I asked a question, and I received an answer (see here: Non-isomorphicity of certain fields.). But the answer is not clear to me, and it has too many ambiguities for me. I've tried too much and thought a lot about it, but I cannot understand it. I think this phenomenon has happened before to me. What suggestions do you recommend me to do?

Edited: I'm embarrassed to say this, I do not think that is a mathematical proof, and I think it has a fundamental bug that cannot be fixed. Of course, I can not tell if it is wrong or not. (I do not want to discuss more on this question, I just add more details about my opinion on that question, to be more precise.)

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    $\begingroup$ At this point in normal human interaction, it is natural to talk with the author. If eventually you’re still not satisfied, it would be natural to wait. Or if you’ve waited a week or two and ent to stir the pot, offer a bounty. $\endgroup$ – rschwieb Oct 24 at 19:10
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    $\begingroup$ What's wrong with the obvious? Post comments asking for clarification. It's better, of course, if you can ask clear questions. Just repeating "I don't understand." doesn't give anyone much to work with. Is there a technical point you don't understand? Does the solution cite an unfamiliar result or concept? That sort of thing. $\endgroup$ – lulu Oct 24 at 19:15
  • $\begingroup$ @rschwieb I talked with the author, but I didn't convince. The problem is that: my experience says that after two weeks, new questions will come to mind, and unfortunately old questions will be forgotten. $\endgroup$ – NeoTheComputer Oct 24 at 19:15
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    $\begingroup$ Leave a comment below the answer to ask for further clarification of the ambiguities. If the answerer does not respond or does not explain them in a way you can understand, you can start a bounty on your question with a note that it will be awarded to any answer that is able to fully resolve such ambiguities. In some cases it may also be appropriate to ask a new question focusing entirely on parts of the answer you are unsure about. $\endgroup$ – TheSimpliFire Oct 24 at 19:20
  • $\begingroup$ @lulu I had too many ambiguities with the answer, and I asked 4 clear questions, about some of my ambiguities. But yet I did not receive an answer for at least 3 of them. The solution does not cite an unfamiliar result. But I am stuck in some points, and I don't have any idea about the following parts. $\endgroup$ – NeoTheComputer Oct 24 at 19:25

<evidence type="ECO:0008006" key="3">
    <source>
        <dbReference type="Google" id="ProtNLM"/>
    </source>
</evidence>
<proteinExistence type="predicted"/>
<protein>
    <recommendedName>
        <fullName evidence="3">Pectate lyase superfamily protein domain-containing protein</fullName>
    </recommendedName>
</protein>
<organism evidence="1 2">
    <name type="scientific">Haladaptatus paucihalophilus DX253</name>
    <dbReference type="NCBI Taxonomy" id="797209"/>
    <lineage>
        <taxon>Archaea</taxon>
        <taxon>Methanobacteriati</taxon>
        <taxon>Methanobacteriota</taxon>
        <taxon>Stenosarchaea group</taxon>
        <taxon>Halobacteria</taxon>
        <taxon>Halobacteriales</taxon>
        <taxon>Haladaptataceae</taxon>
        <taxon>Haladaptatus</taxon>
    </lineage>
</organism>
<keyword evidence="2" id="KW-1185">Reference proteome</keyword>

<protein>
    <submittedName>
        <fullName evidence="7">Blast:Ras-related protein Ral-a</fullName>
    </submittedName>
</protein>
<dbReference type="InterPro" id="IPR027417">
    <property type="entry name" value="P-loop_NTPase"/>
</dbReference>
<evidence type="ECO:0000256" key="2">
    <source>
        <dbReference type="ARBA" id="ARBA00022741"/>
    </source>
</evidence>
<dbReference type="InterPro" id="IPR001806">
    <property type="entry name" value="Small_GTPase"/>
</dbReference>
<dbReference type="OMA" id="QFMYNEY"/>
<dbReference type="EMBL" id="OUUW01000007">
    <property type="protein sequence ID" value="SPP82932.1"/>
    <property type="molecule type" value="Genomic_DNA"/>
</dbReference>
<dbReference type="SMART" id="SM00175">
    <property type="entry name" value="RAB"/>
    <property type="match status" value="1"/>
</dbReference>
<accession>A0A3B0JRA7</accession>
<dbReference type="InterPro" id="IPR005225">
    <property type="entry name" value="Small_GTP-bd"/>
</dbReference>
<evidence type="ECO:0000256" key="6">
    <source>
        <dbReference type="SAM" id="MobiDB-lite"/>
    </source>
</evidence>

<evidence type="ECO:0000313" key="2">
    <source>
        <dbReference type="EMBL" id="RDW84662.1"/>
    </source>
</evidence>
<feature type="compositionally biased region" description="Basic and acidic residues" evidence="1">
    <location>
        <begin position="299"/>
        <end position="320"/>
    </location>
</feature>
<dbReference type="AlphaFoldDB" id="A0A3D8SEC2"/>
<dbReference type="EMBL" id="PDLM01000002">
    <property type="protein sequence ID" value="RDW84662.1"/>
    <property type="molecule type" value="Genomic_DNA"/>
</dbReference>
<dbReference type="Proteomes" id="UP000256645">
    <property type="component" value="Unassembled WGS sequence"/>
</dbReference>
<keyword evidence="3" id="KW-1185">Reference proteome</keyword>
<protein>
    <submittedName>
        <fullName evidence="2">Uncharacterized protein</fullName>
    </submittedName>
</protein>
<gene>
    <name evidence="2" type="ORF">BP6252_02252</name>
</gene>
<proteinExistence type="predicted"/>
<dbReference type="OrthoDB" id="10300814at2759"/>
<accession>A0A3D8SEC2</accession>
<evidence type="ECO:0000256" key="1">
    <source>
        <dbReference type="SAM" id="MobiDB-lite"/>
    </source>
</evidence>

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    $\begingroup$ I see.. Well, if the ambiguities are big enough, they could be phrased as new questions. Or offer a bonus, as others have suggested. You will have noticed, however, that the site is not conducive to in depth discussions of complex, ambiguous points. Rather, it centers around short answers to short, self-contained questions. That's not to say that in depth analysis is not a good thing of course! Just that nothing can replace one on one discussions or a full classroom experience. $\endgroup$ – lulu Oct 24 at 19:29
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    $\begingroup$ It is difficult for us to assess your situation, because you failed to identify or link your question. Answers are sometimes ambiguous due to ambiguous questions. Since you fail to provide more context in this meta.math.se post, anyone's answer or comment is nothing more than a stab in the dark. $\endgroup$ – amWhy Oct 24 at 19:50
  • $\begingroup$ @amWhy I was not sure whether it was ethical to link to the question. But now I added the link to that question. Thank you so much for pointing out this problem. $\endgroup$ – NeoTheComputer Oct 24 at 19:53
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    $\begingroup$ Neo Your options are as follows: any or all of the following actions (1) downvote the answer, (2) do not accept an answer you do not find helpful, (3) patiently await someone else's answer. You post has not even been alive for a full day yet. $\endgroup$ – amWhy Oct 24 at 20:07
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    $\begingroup$ Also please realize this is a Q&A site, and it's not terribly fond of long discussions in comments. That is, this site is not a discussion forum. Perhaps you need to improve your question, but please realize there is a close reason "needs more focus" for questions that include too many questions. So don't be surprised if, after asking four questions in comments, that some may find doing so unwelcome. $\endgroup$ – amWhy Oct 24 at 20:55
  • $\begingroup$ Dear @amWhy I think the main question is asking clearly one question. Also, I think the answer to that question is very hard to follow, and I can give some reasons that that answer is hard to follow for almost every starting student in algebraic number theory. $\endgroup$ – NeoTheComputer Oct 24 at 21:07
  • $\begingroup$ I've added the specific-question tag, although I was conflicted about whether the less-used specific-answer tag might be better suited. Feel free to change (or use both) as you wish. I'll post an answer to this meta Question if you are interested, along the lines of what you (as the asker on main) might profitably do in this or similar cases. $\endgroup$ – hardmath Oct 25 at 16:12
  • $\begingroup$ @hardmath Thank you so much, your answer is welcome. $\endgroup$ – NeoTheComputer Oct 25 at 16:21
  • $\begingroup$ @TheSimpliFire I asked a new question, and I point out that the third part of the answer is not clear to me (Being honest, I think maybe the answer is wrong!). But until now, I received 5 down-votes (with just 13 views!). So I think asking a new question to focus on some parts of the answer is not going to work. $\endgroup$ – NeoTheComputer Nov 12 at 18:00

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